Mauchly had adopted John Vincent Atanasoff's idea for an electronic computer. Atanasoff had developed the ABC special-purpose computer at the Iowa State College (now Iowa State University) to solve systems of linear equations. Mauchly had viewed the ABC in June 1940. John Presper Eckert, a young electronic engineer at the Moore School, was responsible for the brilliant engineering of the new ENIAC. The work began on 31 May 1943 with funding from the U.S. Army. In February 1946, successful program runs were demonstrated.

GPS or the Global Positioning System was invented by the U.S. Department of Defense (D.O.D) and Ivan Getting, at the cost of twelve billion taxpayer dollars.

The Internet and Transmission Control Protocols were initially developed in 1973 by American computer scientist Vinton Cerf as part of a project sponsored by the United States Department of_Defene Advanced Research Projects Agency (ARPA)

tfhr said...


Why? Because I solemnly swore that I would support and defend the Constitution of the United States against all enemies, foreign and domestic; that I would bear true faith and allegiance to the same; I took that obligation freely, without any mental reservation or purpose of evasion; and that I would and did faithfully discharge the duties of the office I held. So help me God.

Anymore questions?

I have one for you:
Do you feel that our politicians today are public servants or are we, the public, serving them?

When our federal government is limited to the duties and responsibilities as described in The Constitution, we're fine. When government seeks to expand beyond those limits, it becomes a problem. I think The Constitution is worth defending, what about you?

equitus said...

Government is ill-suited to such benevolent activities. We've seen this time and time again.

History if full of private societies, institutions, and charities that do this sort of thing very well - funded by people like you and me and Bill Gates who contribute *of their own free will*. They function best if the government doesn't interfere.

Expecting the government to help the needy is to absolve oneself of any personal commitment to help. "I pay my taxes" and that's enough.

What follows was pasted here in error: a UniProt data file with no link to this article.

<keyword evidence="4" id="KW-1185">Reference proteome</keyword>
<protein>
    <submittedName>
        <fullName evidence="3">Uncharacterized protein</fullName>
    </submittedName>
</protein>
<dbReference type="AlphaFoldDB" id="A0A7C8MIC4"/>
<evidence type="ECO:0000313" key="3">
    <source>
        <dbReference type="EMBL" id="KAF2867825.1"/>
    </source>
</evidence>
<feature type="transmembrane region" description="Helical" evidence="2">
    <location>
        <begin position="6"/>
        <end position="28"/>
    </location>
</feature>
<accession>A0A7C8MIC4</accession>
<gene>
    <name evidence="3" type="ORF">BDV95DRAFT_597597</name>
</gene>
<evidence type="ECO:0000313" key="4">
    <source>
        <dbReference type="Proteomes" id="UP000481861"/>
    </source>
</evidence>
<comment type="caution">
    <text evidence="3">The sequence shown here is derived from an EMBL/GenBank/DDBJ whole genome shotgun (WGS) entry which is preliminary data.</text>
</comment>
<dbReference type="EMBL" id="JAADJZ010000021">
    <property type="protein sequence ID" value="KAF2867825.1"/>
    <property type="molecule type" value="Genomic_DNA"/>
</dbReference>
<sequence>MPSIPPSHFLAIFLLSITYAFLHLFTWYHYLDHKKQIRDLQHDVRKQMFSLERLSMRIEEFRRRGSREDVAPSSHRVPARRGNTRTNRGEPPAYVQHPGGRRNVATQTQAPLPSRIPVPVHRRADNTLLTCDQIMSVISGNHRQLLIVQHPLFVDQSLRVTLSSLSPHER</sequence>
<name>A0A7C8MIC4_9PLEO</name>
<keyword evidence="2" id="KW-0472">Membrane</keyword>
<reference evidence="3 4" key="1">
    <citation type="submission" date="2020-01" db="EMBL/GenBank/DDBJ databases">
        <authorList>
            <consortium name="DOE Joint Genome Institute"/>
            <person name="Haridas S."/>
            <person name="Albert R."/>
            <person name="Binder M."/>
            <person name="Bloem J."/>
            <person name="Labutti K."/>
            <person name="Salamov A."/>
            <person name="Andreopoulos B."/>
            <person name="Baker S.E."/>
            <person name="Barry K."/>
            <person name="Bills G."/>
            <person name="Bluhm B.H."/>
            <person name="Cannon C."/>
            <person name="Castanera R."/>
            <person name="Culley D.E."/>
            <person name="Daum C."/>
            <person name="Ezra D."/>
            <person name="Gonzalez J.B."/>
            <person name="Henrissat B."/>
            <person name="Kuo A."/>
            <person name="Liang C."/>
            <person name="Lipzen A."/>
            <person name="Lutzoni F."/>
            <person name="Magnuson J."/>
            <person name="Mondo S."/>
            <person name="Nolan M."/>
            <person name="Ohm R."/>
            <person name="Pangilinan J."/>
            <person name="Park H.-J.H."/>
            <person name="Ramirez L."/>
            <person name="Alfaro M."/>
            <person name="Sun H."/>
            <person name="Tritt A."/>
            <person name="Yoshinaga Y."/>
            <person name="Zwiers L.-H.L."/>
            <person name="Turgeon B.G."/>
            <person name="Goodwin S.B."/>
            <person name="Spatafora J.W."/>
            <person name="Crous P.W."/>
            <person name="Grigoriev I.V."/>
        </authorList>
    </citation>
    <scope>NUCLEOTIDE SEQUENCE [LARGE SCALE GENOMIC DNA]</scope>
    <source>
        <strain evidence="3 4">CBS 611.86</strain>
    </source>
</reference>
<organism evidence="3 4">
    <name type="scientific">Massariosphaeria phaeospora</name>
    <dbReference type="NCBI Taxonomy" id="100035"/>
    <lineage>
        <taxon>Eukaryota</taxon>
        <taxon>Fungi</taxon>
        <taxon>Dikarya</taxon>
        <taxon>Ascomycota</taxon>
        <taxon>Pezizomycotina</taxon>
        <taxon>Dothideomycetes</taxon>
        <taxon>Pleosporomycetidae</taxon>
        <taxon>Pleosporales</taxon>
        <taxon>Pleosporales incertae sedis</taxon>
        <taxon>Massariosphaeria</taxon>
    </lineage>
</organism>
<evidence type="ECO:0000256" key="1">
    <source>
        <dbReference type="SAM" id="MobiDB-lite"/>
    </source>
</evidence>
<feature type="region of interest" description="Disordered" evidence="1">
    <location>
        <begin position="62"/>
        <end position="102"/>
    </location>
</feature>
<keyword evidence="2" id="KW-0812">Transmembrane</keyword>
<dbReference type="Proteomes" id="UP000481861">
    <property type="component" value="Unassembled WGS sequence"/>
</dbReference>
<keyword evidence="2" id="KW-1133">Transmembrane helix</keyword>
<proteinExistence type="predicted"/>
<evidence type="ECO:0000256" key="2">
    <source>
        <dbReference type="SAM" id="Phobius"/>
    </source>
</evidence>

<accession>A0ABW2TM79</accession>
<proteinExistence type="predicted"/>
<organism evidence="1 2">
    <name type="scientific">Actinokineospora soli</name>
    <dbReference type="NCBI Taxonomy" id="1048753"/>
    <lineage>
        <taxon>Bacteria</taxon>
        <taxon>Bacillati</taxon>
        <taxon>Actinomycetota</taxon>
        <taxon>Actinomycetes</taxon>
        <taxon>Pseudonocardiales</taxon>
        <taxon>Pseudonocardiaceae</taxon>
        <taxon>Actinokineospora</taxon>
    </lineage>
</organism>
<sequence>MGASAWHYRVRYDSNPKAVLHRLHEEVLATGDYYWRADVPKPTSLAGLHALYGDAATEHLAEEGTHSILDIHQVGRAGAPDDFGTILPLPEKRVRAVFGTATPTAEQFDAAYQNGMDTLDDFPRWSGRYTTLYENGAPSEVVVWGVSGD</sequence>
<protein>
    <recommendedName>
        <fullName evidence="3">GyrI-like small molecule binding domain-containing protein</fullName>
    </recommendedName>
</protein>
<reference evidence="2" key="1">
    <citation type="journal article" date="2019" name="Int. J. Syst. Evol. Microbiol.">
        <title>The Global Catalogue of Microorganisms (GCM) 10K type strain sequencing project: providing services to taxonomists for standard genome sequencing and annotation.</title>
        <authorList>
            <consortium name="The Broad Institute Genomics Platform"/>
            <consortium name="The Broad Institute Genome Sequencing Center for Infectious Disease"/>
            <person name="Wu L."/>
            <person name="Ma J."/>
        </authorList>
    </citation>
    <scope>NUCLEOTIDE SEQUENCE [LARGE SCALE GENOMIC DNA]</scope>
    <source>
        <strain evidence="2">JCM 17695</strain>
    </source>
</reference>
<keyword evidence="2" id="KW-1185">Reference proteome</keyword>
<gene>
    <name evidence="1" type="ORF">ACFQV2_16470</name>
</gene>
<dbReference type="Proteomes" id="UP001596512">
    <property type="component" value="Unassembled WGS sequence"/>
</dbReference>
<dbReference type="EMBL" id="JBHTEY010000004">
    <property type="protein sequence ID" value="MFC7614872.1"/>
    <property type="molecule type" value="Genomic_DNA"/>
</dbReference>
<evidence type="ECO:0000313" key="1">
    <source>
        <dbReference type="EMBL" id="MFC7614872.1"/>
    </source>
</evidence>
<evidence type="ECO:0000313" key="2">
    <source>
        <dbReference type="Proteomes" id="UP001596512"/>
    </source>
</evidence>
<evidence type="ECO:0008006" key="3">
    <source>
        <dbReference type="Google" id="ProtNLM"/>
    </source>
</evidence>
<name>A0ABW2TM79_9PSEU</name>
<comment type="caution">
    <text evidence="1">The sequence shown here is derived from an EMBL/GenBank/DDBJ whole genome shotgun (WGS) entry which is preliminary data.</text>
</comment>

Tacitus Voltaire said...

When our federal government is limited to the duties and responsibilities as described in The Constitution, we're fine

oh, so now it's "government is ok when it does what i like it to do"! walking it back, are we?

listen - i am an american citizen, and i have every bit as much right to decide what the constitution does or does not say as you do. and i don't agree with your. besides, you contradict yourself:

TV, Government spends other people's money. It produces no wealth of it's own

um, where in the constitution does it say that the government is supposed to "produce wealth"? if it doesn't, why do you cite it as a failing of the government? why mention at all that it doesn't do it if it isn't supposed to

and you have conveniently ignored all the factual examples i gave you above of all the the things that the federal government has contributed to the wealth of this nation

Pat Patterson said...

Near as I can figure out the computer and the internet are two different things. While gigantic calculators were ordered by the Navy and the Air Corps the credit for the internet must go to MIT and J.C.R. Licklider. Al Gore being only four-years old at that time. It wasn't till they had linked up three schools did the government take a interest in the possibilities.

tfhr said...


That's right - when the government conforms to The Constitution, it is doing what I want it to do. Next time you rattle off a quote that you want to attribute to me, be sure to include the context and that context was and is that The Constitution limits government and that is the way I like it.

As for the rest of your comment, inane as it is, I don't say that the government should produce wealth. I'm just trying to get you to realize that it doesn't produce goods or services on it's own that can fund its operation. Thus we pay taxes and sadly our politicians keep finding ways and means to require more and more. The net effect is a drain on the economy when those funds are redirected away from those that do produce wealth - businesses and consumers.

The examples you provided produce wealth how? Who runs the internet? The government? Does make money using a government controlled internet? GPS was designed for the military and it did not make money until it was commercialized. Who do you know that bought their GPS from the government? Was it produced in China for the US Government to resell? Of course not. Hummers - well they're out of business and Chrysler builds Jeeps. I own a Jeep and I didn't pay the government to build it though I did send Maryland plenty of sales tax. Those roads I drive it on don't produce wealth in and of themselves though they certainly require plenty to maintain. You confuse infrastructure and innovation with production, TV.

Infrastructure costs money to build and maintain. All those cars and trucks you see running down the highways and jamming the truck stops, gas stations and restaurants - they create the wealth - not the road.

Innovations can cost enormous sums in research and development and once in a while an idea that the military or NASA might bring to fruition for their needs finds a home in the civilian world where it can help someone else generate wealth, not the government. No, the government does not produce the wealth, even in instance where it may own the road. Get back to me when GM actually starts making money and then you might have an example of the US Government producing wealth. But be prepared to answer the question, "How many Silverados will have to be sold to finance FY 2011?"